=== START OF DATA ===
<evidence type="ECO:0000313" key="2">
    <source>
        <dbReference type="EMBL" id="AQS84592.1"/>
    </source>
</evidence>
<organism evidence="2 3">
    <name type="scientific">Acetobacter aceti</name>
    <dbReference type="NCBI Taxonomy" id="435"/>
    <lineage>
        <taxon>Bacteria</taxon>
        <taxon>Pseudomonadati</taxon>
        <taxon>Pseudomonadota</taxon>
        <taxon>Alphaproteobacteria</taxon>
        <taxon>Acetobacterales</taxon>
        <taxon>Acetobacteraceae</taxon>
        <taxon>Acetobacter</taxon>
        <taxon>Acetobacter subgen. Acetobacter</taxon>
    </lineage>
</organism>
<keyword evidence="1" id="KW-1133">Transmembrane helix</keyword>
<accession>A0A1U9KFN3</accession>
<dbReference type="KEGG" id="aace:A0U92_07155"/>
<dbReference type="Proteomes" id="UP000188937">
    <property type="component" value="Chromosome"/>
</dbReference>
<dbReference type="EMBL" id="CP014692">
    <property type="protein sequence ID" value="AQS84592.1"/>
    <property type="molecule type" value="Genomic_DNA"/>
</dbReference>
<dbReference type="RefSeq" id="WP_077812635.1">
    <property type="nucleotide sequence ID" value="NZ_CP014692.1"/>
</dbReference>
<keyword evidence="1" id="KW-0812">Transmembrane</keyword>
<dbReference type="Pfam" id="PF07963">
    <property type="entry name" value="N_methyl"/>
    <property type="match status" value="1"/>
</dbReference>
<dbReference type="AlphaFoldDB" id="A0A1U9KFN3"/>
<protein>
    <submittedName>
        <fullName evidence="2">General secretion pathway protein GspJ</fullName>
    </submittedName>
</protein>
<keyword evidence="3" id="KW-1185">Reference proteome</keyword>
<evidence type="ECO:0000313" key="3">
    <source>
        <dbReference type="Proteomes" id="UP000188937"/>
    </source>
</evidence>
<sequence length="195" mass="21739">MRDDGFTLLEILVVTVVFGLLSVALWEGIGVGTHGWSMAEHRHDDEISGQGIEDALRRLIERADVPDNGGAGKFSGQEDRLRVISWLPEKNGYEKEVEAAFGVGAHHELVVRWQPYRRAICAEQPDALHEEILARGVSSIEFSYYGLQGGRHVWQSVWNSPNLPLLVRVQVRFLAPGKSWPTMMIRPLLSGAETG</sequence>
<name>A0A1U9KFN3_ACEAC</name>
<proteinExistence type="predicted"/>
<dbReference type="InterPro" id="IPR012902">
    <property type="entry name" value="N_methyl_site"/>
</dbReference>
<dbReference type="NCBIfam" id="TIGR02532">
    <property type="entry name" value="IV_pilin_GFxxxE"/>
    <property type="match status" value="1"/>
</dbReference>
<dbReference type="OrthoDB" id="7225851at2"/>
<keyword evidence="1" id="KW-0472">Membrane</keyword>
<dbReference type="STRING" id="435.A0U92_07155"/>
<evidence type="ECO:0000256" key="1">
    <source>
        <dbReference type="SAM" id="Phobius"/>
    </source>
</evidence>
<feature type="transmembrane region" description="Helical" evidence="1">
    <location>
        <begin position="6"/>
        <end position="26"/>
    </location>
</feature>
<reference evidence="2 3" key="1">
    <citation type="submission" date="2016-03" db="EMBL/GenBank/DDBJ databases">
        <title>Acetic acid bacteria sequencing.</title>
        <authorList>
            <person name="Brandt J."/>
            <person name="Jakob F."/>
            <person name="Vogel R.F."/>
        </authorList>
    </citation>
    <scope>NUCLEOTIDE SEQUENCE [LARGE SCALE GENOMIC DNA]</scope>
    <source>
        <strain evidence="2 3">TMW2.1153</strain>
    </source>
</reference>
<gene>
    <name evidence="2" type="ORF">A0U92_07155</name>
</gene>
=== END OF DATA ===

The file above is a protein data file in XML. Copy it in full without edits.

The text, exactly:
<evidence type="ECO:0000313" key="2">
    <source>
        <dbReference type="EMBL" id="AQS84592.1"/>
    </source>
</evidence>
<organism evidence="2 3">
    <name type="scientific">Acetobacter aceti</name>
    <dbReference type="NCBI Taxonomy" id="435"/>
    <lineage>
        <taxon>Bacteria</taxon>
        <taxon>Pseudomonadati</taxon>
        <taxon>Pseudomonadota</taxon>
        <taxon>Alphaproteobacteria</taxon>
        <taxon>Acetobacterales</taxon>
        <taxon>Acetobacteraceae</taxon>
        <taxon>Acetobacter</taxon>
        <taxon>Acetobacter subgen. Acetobacter</taxon>
    </lineage>
</organism>
<keyword evidence="1" id="KW-1133">Transmembrane helix</keyword>
<accession>A0A1U9KFN3</accession>
<dbReference type="KEGG" id="aace:A0U92_07155"/>
<dbReference type="Proteomes" id="UP000188937">
    <property type="component" value="Chromosome"/>
</dbReference>
<dbReference type="EMBL" id="CP014692">
    <property type="protein sequence ID" value="AQS84592.1"/>
    <property type="molecule type" value="Genomic_DNA"/>
</dbReference>
<dbReference type="RefSeq" id="WP_077812635.1">
    <property type="nucleotide sequence ID" value="NZ_CP014692.1"/>
</dbReference>
<keyword evidence="1" id="KW-0812">Transmembrane</keyword>
<dbReference type="Pfam" id="PF07963">
    <property type="entry name" value="N_methyl"/>
    <property type="match status" value="1"/>
</dbReference>
<dbReference type="AlphaFoldDB" id="A0A1U9KFN3"/>
<protein>
    <submittedName>
        <fullName evidence="2">General secretion pathway protein GspJ</fullName>
    </submittedName>
</protein>
<keyword evidence="3" id="KW-1185">Reference proteome</keyword>
<evidence type="ECO:0000313" key="3">
    <source>
        <dbReference type="Proteomes" id="UP000188937"/>
    </source>
</evidence>
<sequence length="195" mass="21739">MRDDGFTLLEILVVTVVFGLLSVALWEGIGVGTHGWSMAEHRHDDEISGQGIEDALRRLIERADVPDNGGAGKFSGQEDRLRVISWLPEKNGYEKEVEAAFGVGAHHELVVRWQPYRRAICAEQPDALHEEILARGVSSIEFSYYGLQGGRHVWQSVWNSPNLPLLVRVQVRFLAPGKSWPTMMIRPLLSGAETG</sequence>
<name>A0A1U9KFN3_ACEAC</name>
<proteinExistence type="predicted"/>
<dbReference type="InterPro" id="IPR012902">
    <property type="entry name" value="N_methyl_site"/>
</dbReference>
<dbReference type="NCBIfam" id="TIGR02532">
    <property type="entry name" value="IV_pilin_GFxxxE"/>
    <property type="match status" value="1"/>
</dbReference>
<dbReference type="OrthoDB" id="7225851at2"/>
<keyword evidence="1" id="KW-0472">Membrane</keyword>
<dbReference type="STRING" id="435.A0U92_07155"/>
<evidence type="ECO:0000256" key="1">
    <source>
        <dbReference type="SAM" id="Phobius"/>
    </source>
</evidence>
<feature type="transmembrane region" description="Helical" evidence="1">
    <location>
        <begin position="6"/>
        <end position="26"/>
    </location>
</feature>
<reference evidence="2 3" key="1">
    <citation type="submission" date="2016-03" db="EMBL/GenBank/DDBJ databases">
        <title>Acetic acid bacteria sequencing.</title>
        <authorList>
            <person name="Brandt J."/>
            <person name="Jakob F."/>
            <person name="Vogel R.F."/>
        </authorList>
    </citation>
    <scope>NUCLEOTIDE SEQUENCE [LARGE SCALE GENOMIC DNA]</scope>
    <source>
        <strain evidence="2 3">TMW2.1153</strain>
    </source>
</reference>
<gene>
    <name evidence="2" type="ORF">A0U92_07155</name>
</gene>